I then clicked on the Open/Closed Outline button that was in the line editing menu (that had appeared at the top left of my workspace when I had entered the line editing mode) and this got rid of that line.
Perfect! Next, I needed to weld the square shapes at the top together to form my card so I selected both squares and clicked on the weld button.
Tip: You shouldn’t have a line running through the rectangle after you have welded. If you get this, click undo and stretch one of the squares a little over the other and then try welding again.
Then, to move the semi circle into place I dragged a selection box over it and then used the up arrow key on my keyboard to slide it up. As I already had it positioned so that it would sit on the fold line I didn’t use the mouse for this operation because I didn’t want to risk putting it out of alignment.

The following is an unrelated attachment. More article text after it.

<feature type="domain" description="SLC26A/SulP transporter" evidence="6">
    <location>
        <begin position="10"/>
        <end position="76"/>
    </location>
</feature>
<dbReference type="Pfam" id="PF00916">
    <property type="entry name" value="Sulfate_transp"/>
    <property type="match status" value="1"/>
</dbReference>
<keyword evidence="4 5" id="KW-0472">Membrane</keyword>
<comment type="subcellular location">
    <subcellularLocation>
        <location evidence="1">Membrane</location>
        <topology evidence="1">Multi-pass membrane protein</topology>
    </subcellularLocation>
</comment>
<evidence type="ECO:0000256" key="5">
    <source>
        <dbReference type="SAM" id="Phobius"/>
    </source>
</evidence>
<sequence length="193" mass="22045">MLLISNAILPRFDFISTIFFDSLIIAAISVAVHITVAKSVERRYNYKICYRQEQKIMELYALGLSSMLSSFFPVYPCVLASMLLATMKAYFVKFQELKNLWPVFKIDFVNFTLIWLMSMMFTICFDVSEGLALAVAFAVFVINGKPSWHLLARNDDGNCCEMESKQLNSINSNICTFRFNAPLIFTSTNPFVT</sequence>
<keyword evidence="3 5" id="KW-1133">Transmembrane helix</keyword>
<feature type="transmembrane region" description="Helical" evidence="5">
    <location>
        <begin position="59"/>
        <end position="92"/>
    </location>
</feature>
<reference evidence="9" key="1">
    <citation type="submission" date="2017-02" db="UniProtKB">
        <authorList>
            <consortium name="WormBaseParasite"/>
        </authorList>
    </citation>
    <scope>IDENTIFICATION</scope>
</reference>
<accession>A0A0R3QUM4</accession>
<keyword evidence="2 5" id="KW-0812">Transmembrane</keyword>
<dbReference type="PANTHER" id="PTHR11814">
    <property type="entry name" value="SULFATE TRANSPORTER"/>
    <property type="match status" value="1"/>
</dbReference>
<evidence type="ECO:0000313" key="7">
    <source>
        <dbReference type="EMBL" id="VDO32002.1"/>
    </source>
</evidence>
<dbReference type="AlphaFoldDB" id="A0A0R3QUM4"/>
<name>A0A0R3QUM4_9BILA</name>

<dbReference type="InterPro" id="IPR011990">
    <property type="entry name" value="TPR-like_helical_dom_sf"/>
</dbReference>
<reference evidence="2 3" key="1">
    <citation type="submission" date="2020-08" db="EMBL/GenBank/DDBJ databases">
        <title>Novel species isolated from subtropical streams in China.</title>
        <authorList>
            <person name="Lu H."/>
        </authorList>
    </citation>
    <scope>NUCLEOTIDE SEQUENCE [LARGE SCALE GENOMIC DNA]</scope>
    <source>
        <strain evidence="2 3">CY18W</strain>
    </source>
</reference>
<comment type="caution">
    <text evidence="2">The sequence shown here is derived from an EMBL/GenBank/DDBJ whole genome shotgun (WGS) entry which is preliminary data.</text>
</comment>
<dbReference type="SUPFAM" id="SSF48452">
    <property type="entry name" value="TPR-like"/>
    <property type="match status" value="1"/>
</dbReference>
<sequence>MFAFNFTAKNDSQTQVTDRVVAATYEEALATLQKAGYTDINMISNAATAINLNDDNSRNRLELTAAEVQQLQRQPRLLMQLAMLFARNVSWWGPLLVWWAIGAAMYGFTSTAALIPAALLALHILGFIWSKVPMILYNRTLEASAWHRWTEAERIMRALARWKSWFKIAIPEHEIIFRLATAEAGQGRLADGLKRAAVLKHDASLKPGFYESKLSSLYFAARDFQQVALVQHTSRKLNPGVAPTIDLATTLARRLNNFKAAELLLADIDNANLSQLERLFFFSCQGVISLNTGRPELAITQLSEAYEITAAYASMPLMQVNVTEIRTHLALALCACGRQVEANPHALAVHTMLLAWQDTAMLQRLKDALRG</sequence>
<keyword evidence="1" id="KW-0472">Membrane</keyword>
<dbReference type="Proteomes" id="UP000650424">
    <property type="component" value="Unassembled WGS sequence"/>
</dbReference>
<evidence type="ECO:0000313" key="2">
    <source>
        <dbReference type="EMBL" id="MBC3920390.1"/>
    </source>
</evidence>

After moving the semi circle over the rectangle I then dragged a selection box around the whole group and used the Align>Middle function from the edit menu to make sure that it was in the middle of what would become the fold.
The final act was to group them together. This had two advantages – it meant that I could move it around screen without risk of knocking anything out of alignment and two, I could resize it :)
By the way, quick tip, if resizing anything in canvas and you don’t want things to stretch out of shape then hold down the shift key on your keyboard as you drag the little resize handles – works a treat!
Ok, so that’s the basic principal – now I did go on to ask myself if this would work with other shapes, designs and text but more on that in a minute. First, I’d better show you the result of this little cut – back to the graveyard – cue spooky music!
Next I tried some of the borders that were accessible from the Brother Scan N Cut Canvas software.
The design is built in much the same way.